Why you might be eligible for payment only for the purchase of chicken

If you’ve bought chicken in the past 10 years, now might be the time to recoup! In a $ 181 million class action settlement, consumers could be eligible for cash back due to a scheme between certain poultry companies that was really for the birds.

NBC News Chicago reported that prosecutors in the Broiler Chicken Antitrust Litigation lawsuit alleged that several companies conspired to stabilize the price and supply of chicken in violation of state and federal consumer antitrust laws.

If you purchased chicken from January 1, 2009 through December 31, 2020 from Fieldale Farms Corporation, George’s, Mar-Jac Poultry, Peco Foods, Pilgrim’s Pride, and Tyson Foods, you may be eligible to receive payment.

Anyone who bought fresh or frozen raw chicken or whole birds cut from wrapper or pieces of white meat could have a claim, the lawsuit said. Meat marketed as halal, kosher, farmhouse or organic is not included in the trial.

If the chicken you purchased was purchased in the following states, you may be eligible: California, District of Columbia, Florida, Hawaii, Illinois, Iowa, Kansas, Maine, Massachusetts, Michigan, Minnesota, Missouri, Nebraska, Nevada, New Hampshire, New Mexico, New York, North Carolina, Oregon, Rhode Island, South Carolina, South Dakota, Tennessee, Utah and Wisconsin.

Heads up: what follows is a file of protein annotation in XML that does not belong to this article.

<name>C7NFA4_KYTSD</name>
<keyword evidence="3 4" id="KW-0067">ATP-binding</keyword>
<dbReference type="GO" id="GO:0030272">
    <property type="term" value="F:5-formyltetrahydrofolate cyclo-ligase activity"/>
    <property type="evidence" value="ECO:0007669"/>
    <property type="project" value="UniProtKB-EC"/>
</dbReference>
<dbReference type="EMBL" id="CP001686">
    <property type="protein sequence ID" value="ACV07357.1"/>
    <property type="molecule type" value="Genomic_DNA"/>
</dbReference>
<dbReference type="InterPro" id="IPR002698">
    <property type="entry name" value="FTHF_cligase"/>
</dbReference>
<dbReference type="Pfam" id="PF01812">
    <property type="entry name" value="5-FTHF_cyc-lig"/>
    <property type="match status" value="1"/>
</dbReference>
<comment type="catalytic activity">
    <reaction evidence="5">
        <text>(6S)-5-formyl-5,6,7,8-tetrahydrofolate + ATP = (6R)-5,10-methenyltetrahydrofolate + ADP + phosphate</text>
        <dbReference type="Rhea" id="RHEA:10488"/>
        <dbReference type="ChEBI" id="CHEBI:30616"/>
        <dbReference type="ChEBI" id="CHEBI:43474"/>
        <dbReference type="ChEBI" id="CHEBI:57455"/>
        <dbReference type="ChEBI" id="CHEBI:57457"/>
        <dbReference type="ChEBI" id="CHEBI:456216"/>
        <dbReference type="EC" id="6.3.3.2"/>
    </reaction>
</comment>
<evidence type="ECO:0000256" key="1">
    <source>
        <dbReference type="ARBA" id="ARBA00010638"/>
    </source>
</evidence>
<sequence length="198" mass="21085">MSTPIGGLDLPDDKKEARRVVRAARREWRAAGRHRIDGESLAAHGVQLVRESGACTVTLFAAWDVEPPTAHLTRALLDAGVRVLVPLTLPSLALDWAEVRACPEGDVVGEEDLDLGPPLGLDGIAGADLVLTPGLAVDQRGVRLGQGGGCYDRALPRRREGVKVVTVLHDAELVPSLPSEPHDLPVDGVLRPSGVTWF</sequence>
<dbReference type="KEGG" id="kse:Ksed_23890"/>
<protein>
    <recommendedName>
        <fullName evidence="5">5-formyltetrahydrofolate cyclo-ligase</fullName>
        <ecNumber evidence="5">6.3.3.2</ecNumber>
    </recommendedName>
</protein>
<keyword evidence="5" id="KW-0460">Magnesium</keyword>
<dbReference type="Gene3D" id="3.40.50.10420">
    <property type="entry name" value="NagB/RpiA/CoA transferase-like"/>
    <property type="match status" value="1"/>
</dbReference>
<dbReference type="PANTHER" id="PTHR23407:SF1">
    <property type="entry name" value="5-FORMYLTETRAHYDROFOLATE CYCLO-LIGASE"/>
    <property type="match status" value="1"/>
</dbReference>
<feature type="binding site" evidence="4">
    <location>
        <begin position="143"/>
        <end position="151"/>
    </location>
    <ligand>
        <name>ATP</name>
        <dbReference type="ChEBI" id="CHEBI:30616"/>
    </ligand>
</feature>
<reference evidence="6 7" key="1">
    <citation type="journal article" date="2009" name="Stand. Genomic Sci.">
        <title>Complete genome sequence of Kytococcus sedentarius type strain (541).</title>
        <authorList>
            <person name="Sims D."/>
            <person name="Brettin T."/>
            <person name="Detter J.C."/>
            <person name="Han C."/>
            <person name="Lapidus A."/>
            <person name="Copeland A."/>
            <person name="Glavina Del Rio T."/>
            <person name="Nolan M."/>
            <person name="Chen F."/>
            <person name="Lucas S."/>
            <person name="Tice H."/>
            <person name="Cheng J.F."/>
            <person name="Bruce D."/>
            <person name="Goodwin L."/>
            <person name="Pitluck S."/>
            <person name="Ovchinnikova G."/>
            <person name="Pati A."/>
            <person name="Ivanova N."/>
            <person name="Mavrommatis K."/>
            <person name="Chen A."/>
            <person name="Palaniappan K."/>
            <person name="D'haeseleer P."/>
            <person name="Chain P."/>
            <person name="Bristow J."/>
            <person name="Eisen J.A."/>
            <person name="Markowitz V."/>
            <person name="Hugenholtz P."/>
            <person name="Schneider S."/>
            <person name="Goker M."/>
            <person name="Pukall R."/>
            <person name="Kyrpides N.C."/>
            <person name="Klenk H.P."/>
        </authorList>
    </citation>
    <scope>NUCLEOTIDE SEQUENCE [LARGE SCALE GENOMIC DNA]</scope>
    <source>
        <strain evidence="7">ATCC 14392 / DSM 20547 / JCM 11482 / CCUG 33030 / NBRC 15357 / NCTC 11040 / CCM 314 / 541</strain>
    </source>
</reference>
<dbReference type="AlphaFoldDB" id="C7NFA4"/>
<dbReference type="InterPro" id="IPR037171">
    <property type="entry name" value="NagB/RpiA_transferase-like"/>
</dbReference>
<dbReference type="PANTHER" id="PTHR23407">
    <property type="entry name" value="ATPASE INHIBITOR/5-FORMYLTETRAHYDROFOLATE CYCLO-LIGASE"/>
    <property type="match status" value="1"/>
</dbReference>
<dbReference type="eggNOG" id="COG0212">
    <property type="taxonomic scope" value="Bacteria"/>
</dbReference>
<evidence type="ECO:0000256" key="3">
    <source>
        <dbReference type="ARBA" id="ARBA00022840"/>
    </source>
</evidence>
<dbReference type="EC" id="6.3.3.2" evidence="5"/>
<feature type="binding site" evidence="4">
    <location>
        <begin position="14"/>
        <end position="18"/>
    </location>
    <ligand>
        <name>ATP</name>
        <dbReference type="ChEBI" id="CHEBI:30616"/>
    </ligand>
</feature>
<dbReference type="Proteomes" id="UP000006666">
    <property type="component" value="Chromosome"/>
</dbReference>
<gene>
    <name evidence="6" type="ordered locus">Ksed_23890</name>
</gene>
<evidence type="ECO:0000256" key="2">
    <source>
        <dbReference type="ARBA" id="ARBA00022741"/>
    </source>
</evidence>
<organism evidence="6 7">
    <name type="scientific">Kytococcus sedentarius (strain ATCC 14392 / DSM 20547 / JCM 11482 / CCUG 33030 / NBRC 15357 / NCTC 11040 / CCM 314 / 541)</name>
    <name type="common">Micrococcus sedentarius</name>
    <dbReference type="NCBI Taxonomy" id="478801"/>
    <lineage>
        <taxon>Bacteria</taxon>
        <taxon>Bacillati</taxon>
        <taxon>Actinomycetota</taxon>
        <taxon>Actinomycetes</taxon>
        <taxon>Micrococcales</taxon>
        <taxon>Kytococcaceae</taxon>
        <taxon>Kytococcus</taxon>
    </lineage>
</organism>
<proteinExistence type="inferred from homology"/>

“More than $ 180 million in settlements have been reached with the defendants in this litigation,” Brent W. Johnson, Cohen Milstein Sellers & Toll, PLLC co-counsel told TODAY Food via email. “This represents a significant payback for consumers who have been harmed by defendants who conspire to raise the price of chicken in grocery stores and other retailers.”

Consumers can verify their eligibility and file a complaint at www.overchargedforchicken.com or by calling (877) 888-5428 before December 31, 2022.

According to an opinion authorized by the U.S. District Court for the Northern District of Illinois, the prosecution law firm said the court would hold a hearing to decide whether or not to approve the settlements on December 20 and that this should take place before the money can be disbursed. . The total possible payment to consumers is still being finalized.

In another settlement, Perdue Farms and Tyson Foods agreed to pay $ 35 million following a lawsuit accusing them of fixing the prices paid to farmers who raise chickens, reported AP News. The lawsuit, filed by Alabama farmers, claimed the setup had pushed them into deep debt as they attempted to build and maintain chicken coops that meet company standards. Perdue and Tyson agreed to the settlement without admitting any wrongdoing.

“While Perdue Farms denies the allegations of wrongdoing in the complaint and is prepared to vigorously defend itself against such allegations, resolving this lawsuit is in the best interests of our business and our network of dedicated farmers. “, a spokesperson for Perdue told TODAY Food. in an email.

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